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Sports-Apparel Makers Angling to Get 'Big Air' Time on Fox

A new daily news program will hoist visibility of thrill-seeking athletes while offering fresh, and cheap, marketing opportunities for brands.

January 27, 2003|Leslie Earnest | Times Staff Writer

Channel surfing is about to take on a whole new meaning.

Fox Sports Net is set to launch today the first daily news program devoted to action sports, hoisting the visibility of thrill-seeking athletes such as surfers, skateboarders, snowboarders and motocross riders, while offering fresh marketing opportunities for the companies that make their clothes.

The half-hour show, dubbed "54321," will provide results and analysis from recent sporting events, behind-the-scenes interviews with athletes and a look at what they're doing when they're not hurling themselves down a mountain slope or catching "big air" on a skateboard.

"54321" is being financed, in part, by Huntington Beach-based sportswear maker Quiksilver Inc., which last year launched its own entertainment division, and is a vivid example of the way local youth-apparel makers are tapping into the entertainment industry to help boost their brands.

"Everybody's fired up" about the new program, said Dick Baker, chief executive of Irvine-based Ocean Pacific Apparel Corp. "It's ESPN for board sports, and that doesn't exist."

Getting their logos in the limelight has become ever more important to Southland surf and skate apparel makers because competition is intensifying.

In particular, businesses are feeling the heat from Ohio-based Abercrombie & Fitch, which is busily expanding its chain of beach-themed Hollister stores.

Industry leaders, such as Quiksilver and Irvine-based Billabong USA, are angling to keep their edge by promoting their brands as authentic. When top-notch athletes appear on television wearing their clothes, shoes and accessories, it underscores that point.

That's where "54321" comes in. The program -- which will air at 5 p.m., with repeats later in the evening -- offers companies the perfect chance to show off their products, and do it on the cheap.

If youth-apparel makers "had to buy advertising on ESPN or place a commercial on ABC, it would be cost prohibitive," said Kevin Flanagan, director of the Action Sports Retailer trade show in Long Beach, where "54321" filmed a skateboarding competition over the weekend.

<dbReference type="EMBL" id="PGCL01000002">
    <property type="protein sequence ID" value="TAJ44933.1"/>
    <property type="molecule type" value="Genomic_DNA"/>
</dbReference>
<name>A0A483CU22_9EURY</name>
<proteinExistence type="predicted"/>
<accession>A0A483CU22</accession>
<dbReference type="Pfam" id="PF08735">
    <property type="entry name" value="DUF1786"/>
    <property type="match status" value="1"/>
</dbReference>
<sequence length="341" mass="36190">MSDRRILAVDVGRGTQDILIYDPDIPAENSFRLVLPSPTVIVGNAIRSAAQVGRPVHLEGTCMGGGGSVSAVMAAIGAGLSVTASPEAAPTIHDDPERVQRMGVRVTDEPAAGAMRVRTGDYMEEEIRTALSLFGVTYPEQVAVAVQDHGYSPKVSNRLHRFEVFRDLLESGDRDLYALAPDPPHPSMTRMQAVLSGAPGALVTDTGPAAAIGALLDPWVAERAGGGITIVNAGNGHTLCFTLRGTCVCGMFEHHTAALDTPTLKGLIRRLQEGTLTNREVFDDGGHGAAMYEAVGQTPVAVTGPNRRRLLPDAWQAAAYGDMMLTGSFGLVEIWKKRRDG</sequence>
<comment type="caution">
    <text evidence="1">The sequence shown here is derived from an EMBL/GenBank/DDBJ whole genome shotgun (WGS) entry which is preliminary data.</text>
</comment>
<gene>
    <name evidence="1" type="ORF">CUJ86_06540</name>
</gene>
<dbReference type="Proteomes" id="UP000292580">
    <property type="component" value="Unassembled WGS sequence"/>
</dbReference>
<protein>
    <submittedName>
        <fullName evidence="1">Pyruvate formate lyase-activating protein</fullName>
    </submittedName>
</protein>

Not surprisingly, "54321" hasn't had much trouble winning cooperation from the industry. "Every company has bent over backward to give us footage and clothing," said Dan Harrison, senior vice president of programming and strategic planning for Fox Sports Net, a unit of News Corp.

Skateboarding shoemaker Vans Inc., for example, has shipped boxes of shoes, T-shirts and hats for the show's on-air talent to wear.

The elbowing to be seen on "54321" comes as California's sportswear pioneers find themselves under attack.

Since its launch two years ago, Hollister has opened 71 stores in 33 states. Named after a stretch of coastal property north of Santa Barbara that is favored by surfers, Hollister vows to eventually place its tiki-hut-style stores across the entire country. In fact, if its plans are fully realized, the number of Hollister outlets could swell to 800 in the U.S. in the coming years, surpassing the Abercrombie & Fitch chain.

Last year, meanwhile, athletic shoe giant Nike Inc. bought Hurley International, a Costa Mesa youth-apparel brand favored by surfers.

"There's so many companies interested in this market, you've got to go above and beyond the traditional advertising channels," said Michael Wood, vice president of Teenage Research Unlimited in Northbrook, Ill.

Companies say that to get ahead, they must make their brands more visible and find ways to expand their customer base. In part, this means reaching out to mainstream America through shows such as "54321."

"It's going to add instant credibility to our lifestyle," said Kelly Gibson, president of Irvine-based surfwear maker O'Neill Clothing. "Bringing brand awareness to the masses, that's what it's doing."

The industry's efforts in this regard aren't limited to "54321," of course.

Santa Fe Springs-based Vans, which has its own entertainment division, scored big last year with the release of "Dogtown and Z-Boys," a documentary about skateboarding's early days that featured skaters wearing its shoes. Vans financed and obtained copyrights to the movie and says it is now helping with a new film called "Lords of Dogtown."

Vans also was involved in the production of an unscripted show that is scheduled to air on the WB network in June. Jay Wilson, vice president of global marketing, said the program will feature six surfers -- three men and three women -- who stay together as they compete in a surfing championship on the North Shore of Oahu.

For its part, Quiksilver is helping to produce an unscripted show on MTV about a group of female surfers, a company spokeswoman said.

Analysts say that the industry's creative attempts to build their brands make plenty of sense -- unless they become too much of a distraction.

"I think all this is fine, as long as you don't have management focusing on it in a big way," said Jeffrey Van Sinderen of B. Riley & Co.

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